In August 2020 a federal grand jury returned a superseding indictment adding economic espionage charges, because Shannon You allegedly acted to benefit a foreign government through a business it supported, and adding her aunt as a defendant. (Like Liu, Fan presumably remains in China, beyond the reach of US law enforcement.) At Shannon You's trial, held in Greeneville, Tennessee, in April 2021, her lawyers contested that the coatings formulas she was accused of stealing were trade secrets at all and put a patent attorney named J.D. Harriman on the stand. A reasonably skilled chemist could have come up with the formulas on their own based on publicly available data, he argued, contradicting the coatings company executives whose testimony had preceded his. The defense also put the Coke executive Yu Shi on the stand; Shannon You and the company's broader coating research effort had been under her supervision at the time. Under questioning, she said that Coke had been on a tight deadline to approve the new coatings and that the sensitive files Coke received from its suppliers weren't always clearly marked as such.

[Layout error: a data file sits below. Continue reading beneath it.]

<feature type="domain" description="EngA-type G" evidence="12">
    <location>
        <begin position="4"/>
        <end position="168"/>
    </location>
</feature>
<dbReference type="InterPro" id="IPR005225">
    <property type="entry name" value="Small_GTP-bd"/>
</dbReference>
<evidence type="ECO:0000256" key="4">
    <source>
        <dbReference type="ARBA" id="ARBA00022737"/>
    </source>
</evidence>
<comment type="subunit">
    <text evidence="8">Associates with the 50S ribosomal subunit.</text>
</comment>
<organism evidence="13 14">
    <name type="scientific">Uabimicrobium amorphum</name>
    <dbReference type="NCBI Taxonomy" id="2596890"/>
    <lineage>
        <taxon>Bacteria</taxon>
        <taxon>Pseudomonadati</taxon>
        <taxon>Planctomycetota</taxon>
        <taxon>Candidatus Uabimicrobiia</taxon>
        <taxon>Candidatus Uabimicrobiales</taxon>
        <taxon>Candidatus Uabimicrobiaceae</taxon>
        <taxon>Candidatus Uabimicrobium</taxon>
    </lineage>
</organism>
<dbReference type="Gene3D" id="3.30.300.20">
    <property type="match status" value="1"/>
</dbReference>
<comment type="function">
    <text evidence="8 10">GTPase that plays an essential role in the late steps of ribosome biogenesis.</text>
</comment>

The defense's other witness was Shannon You's daughter, Linda Xu, a computer scientist at Google. Xu described a frugal, itinerant upbringing, the small family sometimes having to be apart as her parents found and lost work. Once her mom got her job at Coke, her parents fell in love with Atlanta and wanted to retire there. "She doesn't always express herself well," Xu would later write to the judge, "but you won't find anyone as caring."

At trial, Xu recalled two vacations in Italy, when she was in college and her mom still at Coke. The family was hosted by the Bocchios, the family that owns Metlac. "There were a lot of toasts that I remember," she said, "where we were celebrating they got some approval for something, and we're talking excitedly about opening the market somewhere in the US, some places in Europe and Asia."

On April 22, 2021, the jury returned a verdict of guilty on all counts. In May 2022, Shannon You was sentenced to 14 years in federal prison. Coca-Cola and Eastman declined to comment on the case. Shannon You's lawyer, Corey Shipley, didn't return messages, nor did Metlac representatives.